What is the Fourth of July
Each 4th of July, the Foster City Parks and Recreation Department, in conjunction with the Foster City Lions Club, sponsors an all-day celebration at Leo J. Ryan Park culminating in the evening with one of the few remaining fireworks displays on the Peninsula. Those in attendance were presented a full day’s schedule of events and activities.
In support of the activities and adjacent to the Amphitheater, the Foster City Lions Club offered a barbecue style menu including hot dogs and hamburgers. If during the day you were in reasonable eyesight of the Lions booth, you might have noticed three United States flags flying above the booth. These flags belonged to Paul Nelson, Mayor of Foster City in 1973 and a long time member of the Lions Club.
In the early morning of each 4th of July, Paul would bring his flags to the park and with the help of other Lions would make sure that the flags were displayed proudly at the Lions booth. When Paul’s health began to fail him, he asked me to continue the tradition of making sure the flags were prominently displayed at future 4th of July celebrations. I accepted his request with great honor and have every intention of continuing his tradition.
While unwrapping flags from their protective coverings, I found myself reflecting on the true meaning of the 4th of July and what our flag symbolizes. How often do we reflect upon the underlying meaning of any of our national holidays? Memorial Day, 4th of July, Veterans Day are days set aside for the remembrance of significant events and the ultimate sacrifices many have made to make our nation as great as it is.
The following is not meant to be a history lesson but is intended to serve as a reminder as to why we celebrate the 4th of July. I have met many who celebrate the 4th of July, but do not know the significance and why the holiday is important in the history of our country. There are others who state that it is for independence but do not know what we are independent from nor why.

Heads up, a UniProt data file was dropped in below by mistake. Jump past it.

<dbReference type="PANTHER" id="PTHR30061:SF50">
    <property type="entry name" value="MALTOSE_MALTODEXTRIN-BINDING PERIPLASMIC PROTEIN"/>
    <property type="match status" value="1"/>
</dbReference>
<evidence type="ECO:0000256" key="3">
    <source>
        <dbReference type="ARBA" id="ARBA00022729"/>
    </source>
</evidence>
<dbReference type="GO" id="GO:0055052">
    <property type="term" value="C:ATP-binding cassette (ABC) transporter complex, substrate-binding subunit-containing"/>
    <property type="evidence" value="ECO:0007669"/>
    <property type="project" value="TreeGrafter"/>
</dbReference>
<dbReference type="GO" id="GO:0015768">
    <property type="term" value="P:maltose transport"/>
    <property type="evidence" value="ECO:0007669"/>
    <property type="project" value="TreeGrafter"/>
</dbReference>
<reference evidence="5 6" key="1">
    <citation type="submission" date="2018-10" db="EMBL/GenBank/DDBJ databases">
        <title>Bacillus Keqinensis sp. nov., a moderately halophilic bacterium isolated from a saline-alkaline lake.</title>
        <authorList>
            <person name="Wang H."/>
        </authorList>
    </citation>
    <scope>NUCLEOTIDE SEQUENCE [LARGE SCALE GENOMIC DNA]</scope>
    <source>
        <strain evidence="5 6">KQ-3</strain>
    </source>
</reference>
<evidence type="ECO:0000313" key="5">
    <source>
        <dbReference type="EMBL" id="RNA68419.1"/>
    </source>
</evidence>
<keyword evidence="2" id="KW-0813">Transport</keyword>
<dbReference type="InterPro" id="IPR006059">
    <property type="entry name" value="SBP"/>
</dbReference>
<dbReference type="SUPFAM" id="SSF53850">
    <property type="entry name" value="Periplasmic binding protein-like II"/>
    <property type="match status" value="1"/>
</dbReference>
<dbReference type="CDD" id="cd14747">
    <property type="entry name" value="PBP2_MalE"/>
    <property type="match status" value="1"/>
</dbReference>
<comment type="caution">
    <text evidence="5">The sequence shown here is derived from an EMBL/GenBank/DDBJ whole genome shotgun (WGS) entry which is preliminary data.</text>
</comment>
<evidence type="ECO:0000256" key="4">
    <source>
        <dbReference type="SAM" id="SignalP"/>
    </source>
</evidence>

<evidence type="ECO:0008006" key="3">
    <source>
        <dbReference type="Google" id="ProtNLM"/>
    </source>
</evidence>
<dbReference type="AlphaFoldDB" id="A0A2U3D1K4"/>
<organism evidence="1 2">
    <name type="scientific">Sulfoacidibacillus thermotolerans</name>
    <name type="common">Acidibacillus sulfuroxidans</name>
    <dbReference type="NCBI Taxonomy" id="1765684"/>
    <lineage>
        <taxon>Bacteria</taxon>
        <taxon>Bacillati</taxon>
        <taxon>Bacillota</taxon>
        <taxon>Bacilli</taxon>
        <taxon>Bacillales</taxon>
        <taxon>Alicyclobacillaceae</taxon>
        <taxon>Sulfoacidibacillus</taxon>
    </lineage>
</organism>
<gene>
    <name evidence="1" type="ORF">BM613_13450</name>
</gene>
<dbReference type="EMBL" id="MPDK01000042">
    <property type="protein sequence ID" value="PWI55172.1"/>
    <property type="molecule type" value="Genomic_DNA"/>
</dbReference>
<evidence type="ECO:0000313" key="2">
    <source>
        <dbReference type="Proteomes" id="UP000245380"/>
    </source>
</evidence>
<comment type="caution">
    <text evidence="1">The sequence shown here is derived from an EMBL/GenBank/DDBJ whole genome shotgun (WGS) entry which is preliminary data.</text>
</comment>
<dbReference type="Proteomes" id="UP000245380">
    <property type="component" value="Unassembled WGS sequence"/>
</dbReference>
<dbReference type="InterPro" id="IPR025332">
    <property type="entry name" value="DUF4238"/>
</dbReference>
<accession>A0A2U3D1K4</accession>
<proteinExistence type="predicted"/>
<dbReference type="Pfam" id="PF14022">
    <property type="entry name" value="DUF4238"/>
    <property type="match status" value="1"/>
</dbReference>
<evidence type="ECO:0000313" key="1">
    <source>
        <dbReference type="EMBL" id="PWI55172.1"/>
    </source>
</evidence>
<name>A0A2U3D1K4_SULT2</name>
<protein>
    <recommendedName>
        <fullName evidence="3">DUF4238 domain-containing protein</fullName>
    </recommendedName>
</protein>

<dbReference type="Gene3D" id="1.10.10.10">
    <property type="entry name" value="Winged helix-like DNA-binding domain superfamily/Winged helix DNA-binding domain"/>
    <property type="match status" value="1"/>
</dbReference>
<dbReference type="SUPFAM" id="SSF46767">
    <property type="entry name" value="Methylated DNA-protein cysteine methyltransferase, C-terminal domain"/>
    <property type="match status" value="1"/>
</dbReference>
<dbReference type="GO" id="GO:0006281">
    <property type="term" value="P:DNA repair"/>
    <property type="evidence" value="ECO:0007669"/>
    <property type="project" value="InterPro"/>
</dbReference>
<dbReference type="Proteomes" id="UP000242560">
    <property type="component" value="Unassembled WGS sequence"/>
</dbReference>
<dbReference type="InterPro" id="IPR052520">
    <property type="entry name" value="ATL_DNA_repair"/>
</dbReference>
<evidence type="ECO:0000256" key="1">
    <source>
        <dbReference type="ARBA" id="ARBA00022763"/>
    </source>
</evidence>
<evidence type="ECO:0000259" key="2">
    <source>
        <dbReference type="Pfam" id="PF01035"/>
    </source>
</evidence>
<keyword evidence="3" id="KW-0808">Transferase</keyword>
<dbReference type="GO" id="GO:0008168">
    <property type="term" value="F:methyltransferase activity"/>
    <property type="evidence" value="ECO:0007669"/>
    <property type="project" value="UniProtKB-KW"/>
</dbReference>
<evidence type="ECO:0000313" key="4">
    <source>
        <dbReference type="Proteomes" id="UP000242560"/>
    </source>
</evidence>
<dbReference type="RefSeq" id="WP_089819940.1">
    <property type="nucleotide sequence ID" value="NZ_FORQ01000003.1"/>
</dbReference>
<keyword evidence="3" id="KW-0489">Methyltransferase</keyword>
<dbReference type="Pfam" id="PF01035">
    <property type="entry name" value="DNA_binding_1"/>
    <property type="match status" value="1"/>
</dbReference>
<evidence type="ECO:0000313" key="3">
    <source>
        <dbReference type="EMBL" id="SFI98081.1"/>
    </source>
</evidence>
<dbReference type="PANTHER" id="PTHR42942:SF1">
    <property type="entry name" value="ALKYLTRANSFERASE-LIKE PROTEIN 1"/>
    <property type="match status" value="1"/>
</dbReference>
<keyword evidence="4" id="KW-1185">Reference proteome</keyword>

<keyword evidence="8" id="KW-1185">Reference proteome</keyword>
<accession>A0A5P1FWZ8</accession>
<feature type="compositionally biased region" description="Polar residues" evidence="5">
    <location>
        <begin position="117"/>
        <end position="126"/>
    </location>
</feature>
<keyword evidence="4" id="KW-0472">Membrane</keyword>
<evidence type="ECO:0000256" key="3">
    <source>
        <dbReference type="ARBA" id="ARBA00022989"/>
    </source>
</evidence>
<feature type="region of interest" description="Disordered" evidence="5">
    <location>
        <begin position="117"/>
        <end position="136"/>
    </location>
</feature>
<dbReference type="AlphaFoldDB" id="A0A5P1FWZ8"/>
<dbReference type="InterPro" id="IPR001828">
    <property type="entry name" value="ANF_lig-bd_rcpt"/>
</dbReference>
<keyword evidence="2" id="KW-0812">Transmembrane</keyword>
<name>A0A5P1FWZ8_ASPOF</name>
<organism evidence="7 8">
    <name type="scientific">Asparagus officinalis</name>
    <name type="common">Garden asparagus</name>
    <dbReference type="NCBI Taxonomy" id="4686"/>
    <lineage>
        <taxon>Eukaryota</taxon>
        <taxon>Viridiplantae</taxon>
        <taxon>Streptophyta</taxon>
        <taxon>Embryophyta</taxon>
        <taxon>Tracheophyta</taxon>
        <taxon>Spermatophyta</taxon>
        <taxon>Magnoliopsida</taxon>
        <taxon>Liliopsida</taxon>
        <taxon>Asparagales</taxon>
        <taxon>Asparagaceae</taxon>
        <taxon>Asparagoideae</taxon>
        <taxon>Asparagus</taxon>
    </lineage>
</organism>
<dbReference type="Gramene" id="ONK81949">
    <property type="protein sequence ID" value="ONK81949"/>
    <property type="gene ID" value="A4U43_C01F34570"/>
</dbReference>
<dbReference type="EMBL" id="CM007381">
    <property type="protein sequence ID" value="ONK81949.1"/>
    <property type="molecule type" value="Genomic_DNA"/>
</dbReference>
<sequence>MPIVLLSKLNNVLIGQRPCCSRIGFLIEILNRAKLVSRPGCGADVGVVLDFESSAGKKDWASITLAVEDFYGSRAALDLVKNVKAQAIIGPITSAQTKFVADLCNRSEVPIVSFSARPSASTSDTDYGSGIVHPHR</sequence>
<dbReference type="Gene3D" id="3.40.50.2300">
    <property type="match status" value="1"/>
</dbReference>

In the years leading up to 1776, Great Britain kept trying to force the colonists into following more rules and paying increasingly higher taxes. Relations between Great Britain and their American colonies became increasingly strained.
Those living in the colonies objected to this overbearing rule and began making plans to be able to establish their own rules. They were tired of being told what they could and could not do and decided to tell Great Britain that they were becoming their independent country. “Independent” means taking care of yourself, making your own rules and providing for your own needs.
So, a group of colonists created a formal document that would tell Great Britain that the Americans had decided to govern themselves. The document was finalized on July 2, 1776 and formally adopted on July 4, 1776.
The Declaration of Independence is more than just an ink filled piece of paper; it is the symbolic evidence of our country's independence and commitment to ideals. Signers of the Declaration of Independence wanted the citizens of the United States to have a document that spelled out what was important to our leaders and citizens. They wanted us to be able to look at the Declaration of Independence and immediately think of the goals we should always try to achieve, and about the people who have fought so hard and died to make these ideals possible.
When one of these days of remembrance appears on your calendar, you may choose to pause and reflect upon their meaning.
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July 09, 2008
What is the Fourth of July
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